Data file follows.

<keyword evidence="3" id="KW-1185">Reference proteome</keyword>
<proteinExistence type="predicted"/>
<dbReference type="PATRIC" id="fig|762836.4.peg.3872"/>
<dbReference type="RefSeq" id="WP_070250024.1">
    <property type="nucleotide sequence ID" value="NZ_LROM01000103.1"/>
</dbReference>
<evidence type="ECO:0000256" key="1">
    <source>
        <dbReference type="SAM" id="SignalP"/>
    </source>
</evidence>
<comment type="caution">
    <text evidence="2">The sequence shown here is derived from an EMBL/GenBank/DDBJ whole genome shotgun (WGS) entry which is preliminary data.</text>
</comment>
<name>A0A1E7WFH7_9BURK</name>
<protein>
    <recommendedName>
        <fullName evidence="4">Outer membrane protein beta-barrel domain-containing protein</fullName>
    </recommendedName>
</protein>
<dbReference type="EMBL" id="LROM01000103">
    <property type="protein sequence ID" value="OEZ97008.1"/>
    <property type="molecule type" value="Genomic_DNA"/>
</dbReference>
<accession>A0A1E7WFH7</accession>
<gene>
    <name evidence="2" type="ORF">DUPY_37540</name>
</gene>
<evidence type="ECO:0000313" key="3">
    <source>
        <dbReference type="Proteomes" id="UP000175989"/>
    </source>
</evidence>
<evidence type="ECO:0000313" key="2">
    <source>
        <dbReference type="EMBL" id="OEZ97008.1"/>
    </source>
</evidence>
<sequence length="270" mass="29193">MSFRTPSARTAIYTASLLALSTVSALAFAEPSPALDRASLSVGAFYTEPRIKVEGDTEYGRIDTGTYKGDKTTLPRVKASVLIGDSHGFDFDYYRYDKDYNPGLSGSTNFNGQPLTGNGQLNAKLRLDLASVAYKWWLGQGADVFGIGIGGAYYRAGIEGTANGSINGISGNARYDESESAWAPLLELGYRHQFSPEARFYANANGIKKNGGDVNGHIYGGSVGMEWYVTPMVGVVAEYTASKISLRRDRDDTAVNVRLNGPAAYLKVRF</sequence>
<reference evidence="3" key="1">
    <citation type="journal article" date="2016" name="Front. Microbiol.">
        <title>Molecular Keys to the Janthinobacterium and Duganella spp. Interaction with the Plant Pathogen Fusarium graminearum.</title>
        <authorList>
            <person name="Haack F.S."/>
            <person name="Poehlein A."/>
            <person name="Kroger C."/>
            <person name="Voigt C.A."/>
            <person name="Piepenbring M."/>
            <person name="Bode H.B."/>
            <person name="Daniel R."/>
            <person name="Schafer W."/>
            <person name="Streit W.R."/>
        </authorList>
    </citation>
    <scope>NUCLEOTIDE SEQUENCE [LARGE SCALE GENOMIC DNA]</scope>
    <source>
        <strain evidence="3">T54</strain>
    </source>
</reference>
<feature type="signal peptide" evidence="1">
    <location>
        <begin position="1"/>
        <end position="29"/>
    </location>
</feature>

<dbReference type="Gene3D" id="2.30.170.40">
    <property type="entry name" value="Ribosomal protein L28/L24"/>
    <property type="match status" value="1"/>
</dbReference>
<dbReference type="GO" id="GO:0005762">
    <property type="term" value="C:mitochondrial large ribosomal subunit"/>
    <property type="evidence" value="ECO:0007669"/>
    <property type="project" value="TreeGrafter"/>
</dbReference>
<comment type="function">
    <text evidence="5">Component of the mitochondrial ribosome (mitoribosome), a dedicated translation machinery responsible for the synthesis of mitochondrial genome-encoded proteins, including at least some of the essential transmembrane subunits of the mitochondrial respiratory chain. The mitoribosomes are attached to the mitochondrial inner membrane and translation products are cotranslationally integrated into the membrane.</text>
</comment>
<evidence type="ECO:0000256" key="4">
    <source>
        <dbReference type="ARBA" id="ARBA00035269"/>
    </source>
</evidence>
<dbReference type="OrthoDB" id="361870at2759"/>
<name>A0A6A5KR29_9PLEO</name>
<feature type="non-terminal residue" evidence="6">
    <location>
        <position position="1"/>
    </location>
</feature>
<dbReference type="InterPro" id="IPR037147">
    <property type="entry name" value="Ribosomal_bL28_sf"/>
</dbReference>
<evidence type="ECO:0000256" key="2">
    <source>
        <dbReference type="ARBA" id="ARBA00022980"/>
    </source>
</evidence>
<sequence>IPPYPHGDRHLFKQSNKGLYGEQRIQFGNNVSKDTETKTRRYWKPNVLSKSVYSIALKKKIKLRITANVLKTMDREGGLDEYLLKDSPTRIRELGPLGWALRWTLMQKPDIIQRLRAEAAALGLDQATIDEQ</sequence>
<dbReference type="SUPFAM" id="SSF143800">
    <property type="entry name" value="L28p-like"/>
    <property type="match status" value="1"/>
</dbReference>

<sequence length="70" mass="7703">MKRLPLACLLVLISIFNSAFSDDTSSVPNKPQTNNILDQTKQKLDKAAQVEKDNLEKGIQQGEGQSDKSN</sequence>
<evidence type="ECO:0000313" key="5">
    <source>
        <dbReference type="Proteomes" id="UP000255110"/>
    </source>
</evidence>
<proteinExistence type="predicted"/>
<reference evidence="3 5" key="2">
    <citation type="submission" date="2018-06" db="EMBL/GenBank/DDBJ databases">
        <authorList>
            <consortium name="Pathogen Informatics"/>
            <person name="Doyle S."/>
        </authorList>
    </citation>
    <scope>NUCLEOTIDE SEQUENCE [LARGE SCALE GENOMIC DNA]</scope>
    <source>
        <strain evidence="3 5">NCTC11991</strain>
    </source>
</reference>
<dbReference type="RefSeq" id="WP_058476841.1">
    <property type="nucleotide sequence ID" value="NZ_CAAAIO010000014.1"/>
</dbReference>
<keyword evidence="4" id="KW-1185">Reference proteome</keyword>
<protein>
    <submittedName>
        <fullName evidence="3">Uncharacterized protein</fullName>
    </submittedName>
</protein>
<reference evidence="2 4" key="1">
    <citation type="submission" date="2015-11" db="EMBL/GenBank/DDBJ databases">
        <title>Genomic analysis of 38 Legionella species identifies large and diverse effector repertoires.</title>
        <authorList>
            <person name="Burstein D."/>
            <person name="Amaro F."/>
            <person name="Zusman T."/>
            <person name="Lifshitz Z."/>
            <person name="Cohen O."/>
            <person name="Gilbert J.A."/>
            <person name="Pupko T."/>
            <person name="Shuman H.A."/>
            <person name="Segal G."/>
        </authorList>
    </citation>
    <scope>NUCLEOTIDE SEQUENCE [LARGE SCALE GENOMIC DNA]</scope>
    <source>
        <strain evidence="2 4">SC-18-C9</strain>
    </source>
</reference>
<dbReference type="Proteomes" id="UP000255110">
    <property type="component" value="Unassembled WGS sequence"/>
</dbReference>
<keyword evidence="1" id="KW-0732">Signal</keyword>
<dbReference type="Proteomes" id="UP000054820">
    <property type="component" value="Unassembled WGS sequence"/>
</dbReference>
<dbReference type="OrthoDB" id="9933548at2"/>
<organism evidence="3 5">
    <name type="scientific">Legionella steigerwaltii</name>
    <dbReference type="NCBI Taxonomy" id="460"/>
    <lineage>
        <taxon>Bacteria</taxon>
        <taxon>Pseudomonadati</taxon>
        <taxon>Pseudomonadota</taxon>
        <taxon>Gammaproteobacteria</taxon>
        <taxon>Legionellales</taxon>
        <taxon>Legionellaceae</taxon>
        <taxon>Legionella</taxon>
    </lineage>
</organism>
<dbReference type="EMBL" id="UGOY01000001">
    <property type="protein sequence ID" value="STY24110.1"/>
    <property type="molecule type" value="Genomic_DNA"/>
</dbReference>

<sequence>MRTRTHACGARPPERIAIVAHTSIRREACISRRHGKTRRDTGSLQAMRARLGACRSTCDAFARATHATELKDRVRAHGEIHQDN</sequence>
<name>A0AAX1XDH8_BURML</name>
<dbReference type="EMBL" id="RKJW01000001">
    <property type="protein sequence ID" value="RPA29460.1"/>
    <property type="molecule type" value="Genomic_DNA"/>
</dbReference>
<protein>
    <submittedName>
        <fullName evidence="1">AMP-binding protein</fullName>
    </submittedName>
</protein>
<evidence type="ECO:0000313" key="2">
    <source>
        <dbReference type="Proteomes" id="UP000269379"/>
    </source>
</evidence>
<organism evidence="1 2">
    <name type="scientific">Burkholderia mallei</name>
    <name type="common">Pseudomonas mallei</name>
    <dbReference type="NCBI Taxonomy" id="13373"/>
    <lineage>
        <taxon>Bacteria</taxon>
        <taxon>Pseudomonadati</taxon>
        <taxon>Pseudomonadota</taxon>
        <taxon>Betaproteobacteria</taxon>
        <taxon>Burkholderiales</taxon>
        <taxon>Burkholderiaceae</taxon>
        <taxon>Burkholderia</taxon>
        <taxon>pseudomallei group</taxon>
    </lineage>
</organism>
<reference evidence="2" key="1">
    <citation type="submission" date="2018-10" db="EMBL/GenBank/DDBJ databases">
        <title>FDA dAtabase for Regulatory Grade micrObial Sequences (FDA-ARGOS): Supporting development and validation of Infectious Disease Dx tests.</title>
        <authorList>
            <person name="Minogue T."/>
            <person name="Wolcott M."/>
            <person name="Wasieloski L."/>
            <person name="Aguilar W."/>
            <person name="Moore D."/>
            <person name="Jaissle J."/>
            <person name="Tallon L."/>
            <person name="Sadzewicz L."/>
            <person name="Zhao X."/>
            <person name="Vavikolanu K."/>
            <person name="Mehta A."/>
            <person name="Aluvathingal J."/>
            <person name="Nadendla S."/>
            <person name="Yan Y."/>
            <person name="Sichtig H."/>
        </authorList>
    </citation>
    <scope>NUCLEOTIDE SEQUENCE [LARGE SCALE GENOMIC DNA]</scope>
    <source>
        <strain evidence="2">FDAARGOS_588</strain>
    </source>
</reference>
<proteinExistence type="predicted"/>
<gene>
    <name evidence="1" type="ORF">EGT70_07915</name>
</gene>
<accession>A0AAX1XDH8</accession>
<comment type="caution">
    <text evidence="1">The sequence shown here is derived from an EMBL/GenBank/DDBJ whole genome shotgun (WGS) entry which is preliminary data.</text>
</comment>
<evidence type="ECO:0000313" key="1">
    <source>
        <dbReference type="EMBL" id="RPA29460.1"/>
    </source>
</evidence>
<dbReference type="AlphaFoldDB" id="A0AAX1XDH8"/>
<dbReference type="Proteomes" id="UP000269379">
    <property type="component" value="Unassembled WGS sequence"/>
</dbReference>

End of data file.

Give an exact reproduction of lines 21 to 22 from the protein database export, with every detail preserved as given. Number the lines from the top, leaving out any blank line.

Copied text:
<dbReference type="EMBL" id="LROM01000103">
    <property type="protein sequence ID" value="OEZ97008.1"/>